Catch-and-release survivorship in the southern California recreational fishery

Project support provided by the NOAA Bycatch Reduction Engineering Program

Collaborative Researchers:

Diego Bernal, Ph.D. (University of Massachusetts)
Craig Heberer, NOAA Southwest Region 
Suzy Kohin, Ph.D., NOAA SWFSC

Objectives and Background:

This project uses PSAT technology to estimate survivorship in three different components of the Southern California recreational fishery for thresher sharks.  Initial work started off with quantifying catch and release mortality in the caudal-based (tail-hook) fishery.  This Fishery usually targets larger thresher sharks by trolling lures with large J-hooks.  When thresher sharks intiate a strike with their tail, they are frequently foul hooked and brought to the boat tail first.  This work identified relatively high mortality rates for foul-hooked sharks that remained on the line for more than 85 minutes (Heberer et al., 2010).  At times, this foul-hooking strategy represents the largest component of the recreational fishery.  Recommendations from this work have been presented at over a dozen public venues and assisted in the production of a NOAA and PIER endorsed brochure on best fishing practices.

Scott Aalbers with a large female thresher shark tagged and ready for release.

The second and third phases of this work are currently underway and focus on additional modes of capture as well as issues that surround the recreational fishery.  Because several different techniques are used to catch threshers and not all threshers are hooked in the tail, the team of collaborators have focused on assessing catch and release mortality using mouth-hooking techniques as well as studying the effects of trailing gear (lures left embedded in the caudal fin of sharks that are lost during the fight).  These studies are currently in the data collection phase .

Swimming Muscle Physiology of Thresher Sharks

The Functional Significance of Divergent Locomotor Designs in Pelagic Fish (National Science Foundation IOB-0617384)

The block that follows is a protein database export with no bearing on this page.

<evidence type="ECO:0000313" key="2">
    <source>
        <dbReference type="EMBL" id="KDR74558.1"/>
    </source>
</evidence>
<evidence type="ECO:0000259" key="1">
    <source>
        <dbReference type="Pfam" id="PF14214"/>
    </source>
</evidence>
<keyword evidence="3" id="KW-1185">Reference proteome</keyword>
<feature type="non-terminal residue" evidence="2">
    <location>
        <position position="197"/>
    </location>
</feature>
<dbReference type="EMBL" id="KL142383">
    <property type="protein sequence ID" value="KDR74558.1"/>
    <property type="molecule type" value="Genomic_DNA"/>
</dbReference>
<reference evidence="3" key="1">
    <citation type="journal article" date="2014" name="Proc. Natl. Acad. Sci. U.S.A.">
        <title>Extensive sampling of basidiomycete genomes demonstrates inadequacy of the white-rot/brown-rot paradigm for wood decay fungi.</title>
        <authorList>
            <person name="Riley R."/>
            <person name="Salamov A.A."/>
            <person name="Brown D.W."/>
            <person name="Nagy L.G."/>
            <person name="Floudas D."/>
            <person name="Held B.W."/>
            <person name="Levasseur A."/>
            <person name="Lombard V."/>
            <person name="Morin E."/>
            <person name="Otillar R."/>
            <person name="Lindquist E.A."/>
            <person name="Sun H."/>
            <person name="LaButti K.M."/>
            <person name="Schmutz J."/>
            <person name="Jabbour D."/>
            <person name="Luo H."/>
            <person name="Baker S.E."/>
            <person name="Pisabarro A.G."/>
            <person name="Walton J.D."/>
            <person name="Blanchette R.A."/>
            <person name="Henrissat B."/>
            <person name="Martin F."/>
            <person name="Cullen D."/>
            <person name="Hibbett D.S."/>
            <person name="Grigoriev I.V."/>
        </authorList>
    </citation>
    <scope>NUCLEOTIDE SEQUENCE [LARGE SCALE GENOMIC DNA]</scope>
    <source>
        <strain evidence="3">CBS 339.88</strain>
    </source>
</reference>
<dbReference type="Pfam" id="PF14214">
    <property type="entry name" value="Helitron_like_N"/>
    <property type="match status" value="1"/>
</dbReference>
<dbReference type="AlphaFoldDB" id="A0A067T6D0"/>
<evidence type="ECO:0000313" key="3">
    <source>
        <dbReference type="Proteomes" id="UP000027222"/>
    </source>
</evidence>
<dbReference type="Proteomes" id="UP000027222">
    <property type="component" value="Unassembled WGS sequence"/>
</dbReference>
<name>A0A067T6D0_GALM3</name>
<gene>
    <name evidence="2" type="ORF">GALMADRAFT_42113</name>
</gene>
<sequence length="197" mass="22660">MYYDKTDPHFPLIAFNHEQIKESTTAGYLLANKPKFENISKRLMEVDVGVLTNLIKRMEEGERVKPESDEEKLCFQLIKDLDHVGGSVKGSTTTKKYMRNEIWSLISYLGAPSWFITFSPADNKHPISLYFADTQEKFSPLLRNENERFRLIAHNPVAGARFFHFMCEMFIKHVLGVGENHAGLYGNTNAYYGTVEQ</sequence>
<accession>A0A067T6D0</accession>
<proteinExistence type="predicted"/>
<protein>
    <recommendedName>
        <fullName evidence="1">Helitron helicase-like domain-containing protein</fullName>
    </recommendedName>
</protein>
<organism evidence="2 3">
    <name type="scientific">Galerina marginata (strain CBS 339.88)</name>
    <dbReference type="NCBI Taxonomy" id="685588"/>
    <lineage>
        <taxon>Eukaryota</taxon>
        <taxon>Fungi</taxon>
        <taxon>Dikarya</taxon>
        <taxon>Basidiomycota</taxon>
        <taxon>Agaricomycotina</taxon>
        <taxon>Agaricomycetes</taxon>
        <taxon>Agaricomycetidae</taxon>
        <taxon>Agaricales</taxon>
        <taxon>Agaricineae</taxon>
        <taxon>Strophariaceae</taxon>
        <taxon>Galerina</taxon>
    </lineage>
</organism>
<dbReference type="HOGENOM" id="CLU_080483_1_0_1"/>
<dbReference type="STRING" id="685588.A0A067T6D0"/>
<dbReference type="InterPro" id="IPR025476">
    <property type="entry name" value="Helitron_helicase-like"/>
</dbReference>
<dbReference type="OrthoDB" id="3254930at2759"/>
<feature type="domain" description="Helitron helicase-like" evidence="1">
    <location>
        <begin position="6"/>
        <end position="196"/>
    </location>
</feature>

Collaborative Researchers:
Diego Bernal, Ph.D. (University of Massachusetts)
Jeanine Donley, Ph.D (Mira Costa College)
Douglas Syme, Ph.D. (University of Calgary, Canada)

This project  compared several aspects of locomotor muscle function and design within a single family of large pelagic sharks, the thresher sharks (Alopiidae). Within the thresher family there are three different species (common thresher, bigeye thresher and pelagic thresher) that all possess an extremely elongate upper caudal lobe, which is as long as their entire body.

Superficially, all three thresher species appear to be very similar, however, recent studies have shown that the internal anatomy of the common thresher is surprisingly distinct from the pelagic and bigeye threshers (Sepulveda et al. 2005).

In the common thresher, the red muscle (sometimes referred to as the blood-line) is condensed in to a solid, piston-like muscle mass that is predominantly distributed over the anterior body in a medial position (i.e. near the vertebral column). Anatomically, this layout is strikingly similar to that of tunas and lamnid sharks, two groups known for specialized swimming muscle physiology. Common threshers also differ from the other two species in having a blood supply to the RM through a set of lateral vessels that give rise to a countercurrent heat exchange system. This heat exchange system allows for RM temperature elevation, just as it does in tunas and lamnid sharks (Bernal et al., 2005).

Whole-body reconstructions of the three thresher shark species, showing the very different positions of the red, aerobic locomotor muscle (RM).

 

 

 

 

 

 

 

 

 

The threshers are the only group known to posses both regionally endothermic and ectothermic taxa, and represent the ideal system for testing hypotheses on the evolution of divergent locomotor mechanisms.

This study examined the swimming biomechanics and twitch kinetics of this group and compared these data to other high performnce species (i.e., mako sharks).